Professor Joseph Goldstein, the distinguished professor in the Mechanical and Industrial Engineering Department and former dean of the College of Engineering, has been named a Fellow in the Microscopy Society of America (MSA).
During his prominent career, Professor Goldstein has been presented with numerous awards and honors, including the 1999 Henry Clifton Sorby Award from the International Metallographic Society, the 2005 Leonard Medal to honor outstanding contributions to the science of meteoritics and closely allied fields, and the 2008 Duncumb Award for Excellence in Microanalysis, presented by the Microbeam Analysis Society. He is also a Fellow of the American Society of Metals, and even has an asteroid named after him, “Joegoldstein,” a heavenly body five-to-15-kilometers-in-diameter located in the asteroid belt between the orbits of Mars and Jupiter.
Professor Goldstein’s research interests include the use of electron probe microanalyzers, scanning electron microscopes, and analytical electron microscopes applied to problems in materials science and engineering. In that context, Goldstein has studied hundreds of meteorites over the years, collected from extremely cold locations such as Antarctica, or extremely dry places such as deserts, where their extraterrestrial formation and characteristics can be preserved with minimal weathering.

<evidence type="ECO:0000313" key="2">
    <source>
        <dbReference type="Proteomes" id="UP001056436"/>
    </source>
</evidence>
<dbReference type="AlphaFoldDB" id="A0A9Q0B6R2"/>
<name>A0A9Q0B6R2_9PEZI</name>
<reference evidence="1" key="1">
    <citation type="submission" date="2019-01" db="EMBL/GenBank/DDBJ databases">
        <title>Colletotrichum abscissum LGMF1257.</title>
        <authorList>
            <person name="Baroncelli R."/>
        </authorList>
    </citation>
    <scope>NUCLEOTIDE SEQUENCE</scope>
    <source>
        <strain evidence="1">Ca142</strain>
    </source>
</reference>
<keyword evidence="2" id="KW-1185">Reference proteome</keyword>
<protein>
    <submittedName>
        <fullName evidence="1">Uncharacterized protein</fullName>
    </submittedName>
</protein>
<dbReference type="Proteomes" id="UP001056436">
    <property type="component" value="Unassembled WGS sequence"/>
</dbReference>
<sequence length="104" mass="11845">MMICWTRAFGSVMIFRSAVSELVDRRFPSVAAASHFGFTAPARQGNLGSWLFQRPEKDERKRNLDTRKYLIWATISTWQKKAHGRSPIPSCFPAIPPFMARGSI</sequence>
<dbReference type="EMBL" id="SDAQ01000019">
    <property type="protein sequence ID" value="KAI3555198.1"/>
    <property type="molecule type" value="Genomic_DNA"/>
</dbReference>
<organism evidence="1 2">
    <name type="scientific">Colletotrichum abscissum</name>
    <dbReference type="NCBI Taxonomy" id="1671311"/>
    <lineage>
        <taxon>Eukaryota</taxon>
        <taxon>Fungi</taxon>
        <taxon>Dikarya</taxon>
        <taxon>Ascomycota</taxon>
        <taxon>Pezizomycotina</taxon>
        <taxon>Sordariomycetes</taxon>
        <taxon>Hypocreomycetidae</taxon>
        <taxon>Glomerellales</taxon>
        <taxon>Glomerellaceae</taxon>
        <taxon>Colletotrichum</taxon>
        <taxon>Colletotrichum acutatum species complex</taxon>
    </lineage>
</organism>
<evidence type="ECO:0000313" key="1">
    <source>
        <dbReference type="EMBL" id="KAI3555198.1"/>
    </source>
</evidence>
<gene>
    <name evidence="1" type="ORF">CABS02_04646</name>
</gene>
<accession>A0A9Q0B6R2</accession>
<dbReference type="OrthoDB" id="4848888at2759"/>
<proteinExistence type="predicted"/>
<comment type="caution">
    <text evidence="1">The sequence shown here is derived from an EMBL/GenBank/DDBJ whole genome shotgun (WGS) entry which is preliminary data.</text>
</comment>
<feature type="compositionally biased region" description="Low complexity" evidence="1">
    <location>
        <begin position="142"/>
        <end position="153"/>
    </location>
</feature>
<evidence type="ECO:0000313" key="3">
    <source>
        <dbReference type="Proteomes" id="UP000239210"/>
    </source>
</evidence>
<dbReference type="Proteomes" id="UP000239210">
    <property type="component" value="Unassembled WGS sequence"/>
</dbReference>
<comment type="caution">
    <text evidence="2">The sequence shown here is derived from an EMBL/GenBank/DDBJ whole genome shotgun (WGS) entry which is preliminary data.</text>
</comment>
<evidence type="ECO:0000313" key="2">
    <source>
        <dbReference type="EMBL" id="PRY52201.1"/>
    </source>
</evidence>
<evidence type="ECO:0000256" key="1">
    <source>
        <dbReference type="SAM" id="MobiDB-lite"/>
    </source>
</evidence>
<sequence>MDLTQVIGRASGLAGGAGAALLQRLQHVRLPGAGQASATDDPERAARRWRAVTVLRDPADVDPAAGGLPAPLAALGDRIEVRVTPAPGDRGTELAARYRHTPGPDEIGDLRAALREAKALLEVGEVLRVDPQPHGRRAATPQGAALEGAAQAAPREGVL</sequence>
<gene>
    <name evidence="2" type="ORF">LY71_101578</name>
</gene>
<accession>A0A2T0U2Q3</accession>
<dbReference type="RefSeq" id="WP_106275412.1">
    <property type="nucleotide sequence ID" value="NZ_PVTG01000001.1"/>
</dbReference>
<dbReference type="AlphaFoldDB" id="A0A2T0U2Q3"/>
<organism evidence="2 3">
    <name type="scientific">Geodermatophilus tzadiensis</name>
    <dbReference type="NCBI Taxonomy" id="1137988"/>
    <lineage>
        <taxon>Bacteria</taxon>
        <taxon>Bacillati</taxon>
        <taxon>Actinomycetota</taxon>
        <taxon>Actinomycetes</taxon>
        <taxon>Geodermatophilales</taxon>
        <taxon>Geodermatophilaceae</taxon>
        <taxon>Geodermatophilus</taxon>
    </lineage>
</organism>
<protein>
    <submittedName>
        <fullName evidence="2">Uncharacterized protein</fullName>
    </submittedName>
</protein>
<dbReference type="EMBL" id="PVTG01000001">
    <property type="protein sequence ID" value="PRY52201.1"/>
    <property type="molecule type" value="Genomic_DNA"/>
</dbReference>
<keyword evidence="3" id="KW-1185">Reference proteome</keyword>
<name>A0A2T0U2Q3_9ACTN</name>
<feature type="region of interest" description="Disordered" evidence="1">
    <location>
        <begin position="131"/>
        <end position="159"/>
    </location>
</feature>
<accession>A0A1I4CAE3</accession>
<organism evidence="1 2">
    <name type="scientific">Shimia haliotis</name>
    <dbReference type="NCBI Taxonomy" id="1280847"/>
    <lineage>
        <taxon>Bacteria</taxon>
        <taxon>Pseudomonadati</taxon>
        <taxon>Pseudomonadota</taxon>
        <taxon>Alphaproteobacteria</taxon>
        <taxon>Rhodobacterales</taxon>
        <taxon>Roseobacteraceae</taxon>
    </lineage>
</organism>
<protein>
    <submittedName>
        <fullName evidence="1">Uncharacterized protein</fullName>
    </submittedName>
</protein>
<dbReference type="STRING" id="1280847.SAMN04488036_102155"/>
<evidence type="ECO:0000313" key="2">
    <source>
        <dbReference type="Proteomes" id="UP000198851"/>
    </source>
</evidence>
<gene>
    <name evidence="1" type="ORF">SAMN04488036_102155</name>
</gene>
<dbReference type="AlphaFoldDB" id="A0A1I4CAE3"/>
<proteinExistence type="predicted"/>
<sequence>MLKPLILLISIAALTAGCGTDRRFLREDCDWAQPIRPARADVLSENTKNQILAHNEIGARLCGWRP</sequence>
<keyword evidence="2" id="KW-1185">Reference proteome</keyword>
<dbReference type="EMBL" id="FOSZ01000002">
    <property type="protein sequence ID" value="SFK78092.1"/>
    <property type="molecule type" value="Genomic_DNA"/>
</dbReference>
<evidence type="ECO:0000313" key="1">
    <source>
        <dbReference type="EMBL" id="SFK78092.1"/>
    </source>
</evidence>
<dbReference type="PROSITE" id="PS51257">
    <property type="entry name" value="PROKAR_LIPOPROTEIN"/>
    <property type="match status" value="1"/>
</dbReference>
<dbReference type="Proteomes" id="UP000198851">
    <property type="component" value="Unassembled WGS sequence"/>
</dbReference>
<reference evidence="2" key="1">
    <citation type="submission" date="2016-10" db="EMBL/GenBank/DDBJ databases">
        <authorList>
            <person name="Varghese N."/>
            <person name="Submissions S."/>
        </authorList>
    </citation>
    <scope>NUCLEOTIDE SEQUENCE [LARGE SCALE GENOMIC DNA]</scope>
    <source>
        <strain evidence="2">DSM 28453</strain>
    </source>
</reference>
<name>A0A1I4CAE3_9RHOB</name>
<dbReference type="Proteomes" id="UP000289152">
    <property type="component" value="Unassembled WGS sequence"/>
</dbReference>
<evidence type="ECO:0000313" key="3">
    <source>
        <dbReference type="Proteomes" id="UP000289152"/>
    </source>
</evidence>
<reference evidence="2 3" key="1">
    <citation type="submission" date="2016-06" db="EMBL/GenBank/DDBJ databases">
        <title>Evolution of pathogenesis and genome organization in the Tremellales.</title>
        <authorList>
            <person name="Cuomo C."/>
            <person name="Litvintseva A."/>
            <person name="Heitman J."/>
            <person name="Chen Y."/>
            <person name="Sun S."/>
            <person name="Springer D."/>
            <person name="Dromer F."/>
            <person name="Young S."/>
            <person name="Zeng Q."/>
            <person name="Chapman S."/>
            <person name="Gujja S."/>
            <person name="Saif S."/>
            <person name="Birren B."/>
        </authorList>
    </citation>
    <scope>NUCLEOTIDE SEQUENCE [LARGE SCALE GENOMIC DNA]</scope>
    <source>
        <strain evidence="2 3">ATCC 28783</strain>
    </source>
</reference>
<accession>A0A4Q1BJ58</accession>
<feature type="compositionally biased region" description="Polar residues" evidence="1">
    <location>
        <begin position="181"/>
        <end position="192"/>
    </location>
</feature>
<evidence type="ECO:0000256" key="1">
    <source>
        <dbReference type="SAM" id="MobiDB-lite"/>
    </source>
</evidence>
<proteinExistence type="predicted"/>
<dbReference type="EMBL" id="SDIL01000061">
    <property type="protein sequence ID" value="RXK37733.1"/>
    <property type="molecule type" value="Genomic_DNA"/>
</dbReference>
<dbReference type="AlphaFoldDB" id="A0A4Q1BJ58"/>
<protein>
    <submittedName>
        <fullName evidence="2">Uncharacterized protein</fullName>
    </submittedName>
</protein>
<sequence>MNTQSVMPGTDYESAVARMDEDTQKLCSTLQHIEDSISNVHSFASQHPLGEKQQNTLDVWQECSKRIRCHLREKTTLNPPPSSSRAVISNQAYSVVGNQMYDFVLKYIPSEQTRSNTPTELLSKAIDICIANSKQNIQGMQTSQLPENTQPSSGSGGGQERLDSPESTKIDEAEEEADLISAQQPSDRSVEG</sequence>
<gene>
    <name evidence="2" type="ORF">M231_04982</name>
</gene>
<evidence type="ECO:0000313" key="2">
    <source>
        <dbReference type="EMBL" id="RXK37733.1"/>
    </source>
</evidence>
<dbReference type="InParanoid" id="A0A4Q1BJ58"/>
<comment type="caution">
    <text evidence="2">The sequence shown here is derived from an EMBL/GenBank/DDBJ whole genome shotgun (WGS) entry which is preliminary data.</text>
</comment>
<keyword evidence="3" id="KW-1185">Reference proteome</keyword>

“This is sort of like a detective story,” Goldstein once explained about his work. “You weren't there to see who done it, or in this case, what done it? But from the metals in these rocks, you can make many deductions about the formation of asteroids and planetary surfaces.”
The designation of "MSA Fellow" is intended to recognize senior distinguished members of the MSA who have made significant contributions to the advancement of the science and practice of microscopy imaging, analysis, and diffraction techniques. The MSA, founded in 1942, is a non-profit organization dedicated to the promotion and advancement of techniques and applications of microscopy and microanalysis in all relevant scientific disciplines. (February 2010)